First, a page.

12. The 45K uses 214 or 328 class needles. If you have a 45K clone it will most likely be setup for this system but check your manual for this detail. As to the Chinese patcher it will depend on which type you have. The most common one (an inexpensive hand-crank that is sold with a tripod) is not a Singer 29K clone, though it is often decribed as such. I have have read conflicting reports as to what needle system it uses. As Eric says, once you know your needle system choose a size to suit the thread you use and a point style to suit the material you are sewing. Ignore the chart you posted, it shows typical uses and is not at all universal.
  13. Hi Diyer, I think your machine is one that's tempting me ;-) I take your point about deflecting thinner needles, I used words I didn't even think I knew as I turned size 160 331LR needles into shrapnel when I couldn't use the needle steady on my #6. Running flat-out is not something I intend to do, which as you point out will help with any deflection issues. Have you done much sewing around 2mm with your 105?
  14. I'm in the market for a cylinder-arm machine. I have a design in mind for mens' wallets which requires a cylinder arm machine. Thickness is between 2 and 4mm. Reverse is essential for this job, as access is very tight. Fairly straight-forward then -- so long as I use thread no larger than TKT20 (V138) I can use any number of Singer 153W or Pfaff 335 type machines. However, since workshop space is limited I would love to be able to use this machine also for sewing gussets into heavy satchels -- 4-8mm thickness of hard bridle leather should be easy enough but I want to use TKT10 (V277) thread or thicker, which elmiinates the usual cylinder-arm machines. I do not have the budget for a 441 or 205 type machine and was tempted to get a Singer 45K89 (cylinder arm snapping-foot with reverse) as I can deal with dog-marks. However some Adler 105-64s have come up, which seem to be a generally more refined product with more parts and accessories available off the shelf. Plus, I like needle-feed! :-) So to my question. The manual for the 105-64 recommends needles as small as 22/140, which will work well with TKT20 (V138) thread. I realise this is at the lighter end of the machine's comfort zone. Will I encounter problems forming a neat stitch in 2mm total of veg-tan leather? I am hoping that a 105-64 will prove to be a very flexible machine for a variety of jobs where my BUSM #6 is too much gun.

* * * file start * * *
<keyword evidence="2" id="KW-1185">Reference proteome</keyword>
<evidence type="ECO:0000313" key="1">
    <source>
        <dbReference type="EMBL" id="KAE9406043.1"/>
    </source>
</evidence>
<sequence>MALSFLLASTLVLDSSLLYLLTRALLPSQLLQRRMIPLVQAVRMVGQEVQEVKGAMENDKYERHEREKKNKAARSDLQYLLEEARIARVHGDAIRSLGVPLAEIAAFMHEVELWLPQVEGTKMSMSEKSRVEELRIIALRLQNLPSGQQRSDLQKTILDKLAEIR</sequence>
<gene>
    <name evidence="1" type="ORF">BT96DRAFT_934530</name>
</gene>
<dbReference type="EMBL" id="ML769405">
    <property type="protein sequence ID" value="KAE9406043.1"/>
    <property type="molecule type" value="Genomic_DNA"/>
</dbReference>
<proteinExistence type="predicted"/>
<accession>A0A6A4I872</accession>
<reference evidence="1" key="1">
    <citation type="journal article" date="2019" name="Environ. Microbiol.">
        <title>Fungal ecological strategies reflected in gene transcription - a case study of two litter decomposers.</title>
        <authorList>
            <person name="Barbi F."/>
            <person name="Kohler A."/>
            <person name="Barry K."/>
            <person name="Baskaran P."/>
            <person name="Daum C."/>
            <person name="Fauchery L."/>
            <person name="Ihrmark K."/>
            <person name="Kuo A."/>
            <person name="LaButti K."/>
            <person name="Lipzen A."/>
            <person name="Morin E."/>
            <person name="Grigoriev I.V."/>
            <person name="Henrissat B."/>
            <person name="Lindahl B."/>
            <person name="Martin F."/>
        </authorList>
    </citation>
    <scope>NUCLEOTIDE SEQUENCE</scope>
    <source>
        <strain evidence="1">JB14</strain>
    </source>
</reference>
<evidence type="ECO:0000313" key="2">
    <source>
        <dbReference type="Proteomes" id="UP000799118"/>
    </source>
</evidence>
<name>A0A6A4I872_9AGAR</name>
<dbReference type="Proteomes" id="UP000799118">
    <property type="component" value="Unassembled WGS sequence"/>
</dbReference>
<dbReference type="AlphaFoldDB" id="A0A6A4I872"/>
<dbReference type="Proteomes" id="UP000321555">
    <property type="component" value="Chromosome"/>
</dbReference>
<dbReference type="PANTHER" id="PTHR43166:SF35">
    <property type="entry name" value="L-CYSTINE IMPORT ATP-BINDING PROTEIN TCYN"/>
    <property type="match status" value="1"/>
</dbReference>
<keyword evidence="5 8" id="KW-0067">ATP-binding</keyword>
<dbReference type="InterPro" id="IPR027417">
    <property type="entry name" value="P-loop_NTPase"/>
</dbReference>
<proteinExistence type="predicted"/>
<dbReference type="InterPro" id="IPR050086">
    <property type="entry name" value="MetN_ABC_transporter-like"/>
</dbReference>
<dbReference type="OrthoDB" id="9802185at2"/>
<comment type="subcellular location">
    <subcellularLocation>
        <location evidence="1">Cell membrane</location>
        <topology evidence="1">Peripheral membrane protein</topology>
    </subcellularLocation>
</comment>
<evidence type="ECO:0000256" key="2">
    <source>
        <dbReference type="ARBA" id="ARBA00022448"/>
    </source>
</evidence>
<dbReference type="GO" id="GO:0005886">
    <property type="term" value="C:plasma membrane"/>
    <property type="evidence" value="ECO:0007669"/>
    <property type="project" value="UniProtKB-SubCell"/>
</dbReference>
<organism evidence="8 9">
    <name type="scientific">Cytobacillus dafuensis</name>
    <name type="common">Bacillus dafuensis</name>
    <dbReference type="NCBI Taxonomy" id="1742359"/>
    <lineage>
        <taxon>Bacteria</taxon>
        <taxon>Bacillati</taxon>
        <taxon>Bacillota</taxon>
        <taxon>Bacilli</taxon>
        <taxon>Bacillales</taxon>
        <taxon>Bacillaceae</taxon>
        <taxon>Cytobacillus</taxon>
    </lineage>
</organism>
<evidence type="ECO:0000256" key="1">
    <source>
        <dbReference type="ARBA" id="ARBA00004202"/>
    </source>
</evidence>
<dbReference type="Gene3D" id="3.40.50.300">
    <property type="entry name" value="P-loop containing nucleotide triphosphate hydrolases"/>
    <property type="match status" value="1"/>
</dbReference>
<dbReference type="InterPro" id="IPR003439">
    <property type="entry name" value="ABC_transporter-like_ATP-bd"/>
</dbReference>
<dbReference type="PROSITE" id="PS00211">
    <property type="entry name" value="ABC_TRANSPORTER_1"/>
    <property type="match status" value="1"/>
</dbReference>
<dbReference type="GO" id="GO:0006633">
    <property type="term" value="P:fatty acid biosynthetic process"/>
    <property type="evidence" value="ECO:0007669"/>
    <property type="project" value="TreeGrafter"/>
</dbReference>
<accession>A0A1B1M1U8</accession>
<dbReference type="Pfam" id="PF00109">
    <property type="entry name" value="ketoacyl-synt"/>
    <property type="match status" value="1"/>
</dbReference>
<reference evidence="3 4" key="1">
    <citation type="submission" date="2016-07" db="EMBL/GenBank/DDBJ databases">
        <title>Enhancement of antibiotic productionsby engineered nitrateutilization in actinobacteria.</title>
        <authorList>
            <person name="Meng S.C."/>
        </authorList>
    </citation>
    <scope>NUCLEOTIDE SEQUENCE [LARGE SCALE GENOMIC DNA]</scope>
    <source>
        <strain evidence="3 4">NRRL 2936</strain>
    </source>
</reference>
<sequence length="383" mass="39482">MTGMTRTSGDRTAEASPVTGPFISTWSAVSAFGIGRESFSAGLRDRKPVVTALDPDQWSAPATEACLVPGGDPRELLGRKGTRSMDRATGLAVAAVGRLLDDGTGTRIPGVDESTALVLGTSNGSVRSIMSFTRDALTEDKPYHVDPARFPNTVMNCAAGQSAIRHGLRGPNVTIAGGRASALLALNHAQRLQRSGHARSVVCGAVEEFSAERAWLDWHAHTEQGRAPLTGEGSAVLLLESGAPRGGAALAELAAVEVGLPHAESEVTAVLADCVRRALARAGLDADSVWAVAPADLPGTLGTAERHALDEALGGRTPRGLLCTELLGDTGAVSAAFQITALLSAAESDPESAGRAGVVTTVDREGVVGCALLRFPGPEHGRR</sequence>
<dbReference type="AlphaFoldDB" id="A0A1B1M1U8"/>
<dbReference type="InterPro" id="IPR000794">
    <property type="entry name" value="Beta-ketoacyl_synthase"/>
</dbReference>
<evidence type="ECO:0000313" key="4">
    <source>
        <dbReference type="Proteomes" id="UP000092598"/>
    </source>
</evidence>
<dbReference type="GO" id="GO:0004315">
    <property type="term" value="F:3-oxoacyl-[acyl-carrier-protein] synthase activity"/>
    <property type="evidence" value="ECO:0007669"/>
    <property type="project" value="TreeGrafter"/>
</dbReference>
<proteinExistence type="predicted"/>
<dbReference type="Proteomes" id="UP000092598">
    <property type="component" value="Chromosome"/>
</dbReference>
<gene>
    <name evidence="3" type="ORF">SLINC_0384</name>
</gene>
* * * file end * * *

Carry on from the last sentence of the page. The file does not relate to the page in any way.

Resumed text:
15. @Dunluce what blade are you using for your skiving? I tried the safety skiver and several different notes until I found the boring English paring knife to be my most comfortable tool for the job. Gotta be ridiculously sharp and with a flat back, just like a plane iron. As bikermutt says, definitely go for something smooth and hard -- the tip of the knife rides over the work surface so you have a reference point for staying stable. I think @gmace99 has a video on skiving in his YouTube channel UK Saddlery.